Some of the essays we’ve written – well, Me has, BHD just looks on – are included in the Readings For Writers series:

Readings For Writers cover12 more essays on short stories and their writersThe Silent Life WithinClick on the images and they’ll take you to ’em!

Mike’s poem L’On Y Danse is one of  the guest poems on the Acumen website and features in the current issue (Acumen #86)…You can find it here.

BHD being cock-a-hoop in Heidelberg

BHD being cock-a-hoop in Heidelberg

BHD says:

I recently sent an old writing buddy of mine a copy of a short story I’d just written.  He wrote back to say he liked it, but that the last word was unnecessary, the sense it conveyed being implicit in what had gone before: its meaning could be taken for granted. It went without saying.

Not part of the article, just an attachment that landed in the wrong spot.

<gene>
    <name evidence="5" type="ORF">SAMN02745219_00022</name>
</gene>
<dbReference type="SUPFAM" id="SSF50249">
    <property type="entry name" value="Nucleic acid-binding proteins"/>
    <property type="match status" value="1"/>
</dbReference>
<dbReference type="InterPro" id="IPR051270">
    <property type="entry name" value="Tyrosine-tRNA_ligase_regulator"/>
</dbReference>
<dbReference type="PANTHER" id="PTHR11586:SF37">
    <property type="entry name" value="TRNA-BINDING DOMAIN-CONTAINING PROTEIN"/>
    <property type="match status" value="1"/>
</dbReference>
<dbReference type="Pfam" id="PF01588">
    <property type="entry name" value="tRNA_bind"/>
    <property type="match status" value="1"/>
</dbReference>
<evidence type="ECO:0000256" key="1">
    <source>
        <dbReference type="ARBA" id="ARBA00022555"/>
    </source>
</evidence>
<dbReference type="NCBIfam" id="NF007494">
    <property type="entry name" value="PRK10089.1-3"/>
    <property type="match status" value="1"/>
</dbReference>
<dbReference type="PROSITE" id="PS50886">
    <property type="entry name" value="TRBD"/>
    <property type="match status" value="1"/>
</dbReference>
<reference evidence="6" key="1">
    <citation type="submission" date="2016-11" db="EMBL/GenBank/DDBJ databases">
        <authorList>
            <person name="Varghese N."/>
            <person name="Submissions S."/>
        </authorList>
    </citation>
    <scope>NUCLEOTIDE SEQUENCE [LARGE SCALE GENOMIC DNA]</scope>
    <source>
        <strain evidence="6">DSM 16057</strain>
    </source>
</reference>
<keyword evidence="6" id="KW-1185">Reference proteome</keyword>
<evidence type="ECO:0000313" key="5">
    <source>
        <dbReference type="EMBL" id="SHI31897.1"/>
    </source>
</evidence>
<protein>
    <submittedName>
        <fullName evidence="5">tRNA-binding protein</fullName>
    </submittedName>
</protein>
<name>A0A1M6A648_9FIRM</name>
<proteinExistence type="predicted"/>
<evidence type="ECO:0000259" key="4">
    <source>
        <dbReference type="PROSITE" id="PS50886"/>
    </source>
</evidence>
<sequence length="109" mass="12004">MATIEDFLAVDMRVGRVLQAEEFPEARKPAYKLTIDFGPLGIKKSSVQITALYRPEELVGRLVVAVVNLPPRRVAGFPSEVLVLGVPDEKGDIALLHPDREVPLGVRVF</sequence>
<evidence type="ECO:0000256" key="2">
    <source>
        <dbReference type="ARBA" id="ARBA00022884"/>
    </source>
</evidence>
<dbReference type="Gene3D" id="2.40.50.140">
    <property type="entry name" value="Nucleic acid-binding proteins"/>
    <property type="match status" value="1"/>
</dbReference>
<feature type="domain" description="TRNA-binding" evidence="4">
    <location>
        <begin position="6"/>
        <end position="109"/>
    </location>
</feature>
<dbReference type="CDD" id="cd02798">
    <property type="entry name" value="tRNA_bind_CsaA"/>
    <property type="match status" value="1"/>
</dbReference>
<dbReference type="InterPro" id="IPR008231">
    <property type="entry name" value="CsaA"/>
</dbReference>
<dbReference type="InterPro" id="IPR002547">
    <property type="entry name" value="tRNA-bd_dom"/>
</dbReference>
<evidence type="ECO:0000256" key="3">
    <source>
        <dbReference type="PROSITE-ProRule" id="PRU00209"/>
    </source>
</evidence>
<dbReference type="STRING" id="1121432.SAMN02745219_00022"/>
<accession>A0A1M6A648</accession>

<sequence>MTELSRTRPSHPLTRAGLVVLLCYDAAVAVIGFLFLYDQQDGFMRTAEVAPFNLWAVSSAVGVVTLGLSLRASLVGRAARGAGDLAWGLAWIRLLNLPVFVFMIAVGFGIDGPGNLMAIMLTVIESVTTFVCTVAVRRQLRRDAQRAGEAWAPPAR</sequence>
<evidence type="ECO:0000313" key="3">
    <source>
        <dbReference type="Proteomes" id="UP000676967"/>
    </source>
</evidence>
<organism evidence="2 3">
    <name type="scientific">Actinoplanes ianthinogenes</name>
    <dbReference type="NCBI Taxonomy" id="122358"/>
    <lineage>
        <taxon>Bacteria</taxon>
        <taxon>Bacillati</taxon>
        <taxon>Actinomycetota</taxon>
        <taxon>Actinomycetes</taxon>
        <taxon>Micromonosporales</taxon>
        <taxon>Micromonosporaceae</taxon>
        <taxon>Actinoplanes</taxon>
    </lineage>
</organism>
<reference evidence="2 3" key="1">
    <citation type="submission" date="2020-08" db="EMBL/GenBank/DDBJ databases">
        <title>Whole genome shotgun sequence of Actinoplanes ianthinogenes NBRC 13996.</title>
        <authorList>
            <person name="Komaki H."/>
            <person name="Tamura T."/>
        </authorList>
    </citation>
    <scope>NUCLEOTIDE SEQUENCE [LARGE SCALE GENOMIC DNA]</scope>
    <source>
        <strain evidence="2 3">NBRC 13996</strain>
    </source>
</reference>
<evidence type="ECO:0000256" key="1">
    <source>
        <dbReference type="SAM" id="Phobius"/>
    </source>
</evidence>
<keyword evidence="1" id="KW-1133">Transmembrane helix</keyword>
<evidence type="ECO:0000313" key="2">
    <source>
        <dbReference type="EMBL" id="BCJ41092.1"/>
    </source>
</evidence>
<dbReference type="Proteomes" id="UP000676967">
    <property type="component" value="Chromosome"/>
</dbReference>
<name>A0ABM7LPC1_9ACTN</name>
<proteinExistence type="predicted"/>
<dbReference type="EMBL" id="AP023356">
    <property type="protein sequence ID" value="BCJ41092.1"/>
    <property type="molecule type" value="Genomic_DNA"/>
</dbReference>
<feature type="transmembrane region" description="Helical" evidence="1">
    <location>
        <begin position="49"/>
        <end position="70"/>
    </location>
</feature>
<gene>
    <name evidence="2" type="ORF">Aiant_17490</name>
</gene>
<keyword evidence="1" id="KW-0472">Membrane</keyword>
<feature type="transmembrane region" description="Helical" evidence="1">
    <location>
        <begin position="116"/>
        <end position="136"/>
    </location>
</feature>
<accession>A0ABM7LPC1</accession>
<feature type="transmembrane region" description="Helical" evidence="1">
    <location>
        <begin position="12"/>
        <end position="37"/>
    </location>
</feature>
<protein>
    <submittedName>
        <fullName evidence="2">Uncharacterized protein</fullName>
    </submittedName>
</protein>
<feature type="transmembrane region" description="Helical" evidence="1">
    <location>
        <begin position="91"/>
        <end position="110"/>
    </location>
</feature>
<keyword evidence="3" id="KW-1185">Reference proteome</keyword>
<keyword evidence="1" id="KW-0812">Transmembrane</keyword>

I wrote back to him, pointing out that the very last word was the whole point of the story. What ‘goes without saying’ can be left unsaid for so long that we’re in danger of forgetting it, and that particular story, by saying explicitly what could safely be left implicit, was intended to bring the issue back to light. My hope was that the reader would be surprised at the inclusion, because, obviously, ‘it went without saying,’ didn’t it? That moment of re-evaluation, of doubt, and eventual re-assertion was the view that the story was bringing him to (and, seemingly had!). The events described were to give context to the concept, the context in which the word’s meaning might, and perhaps should be obvious to all!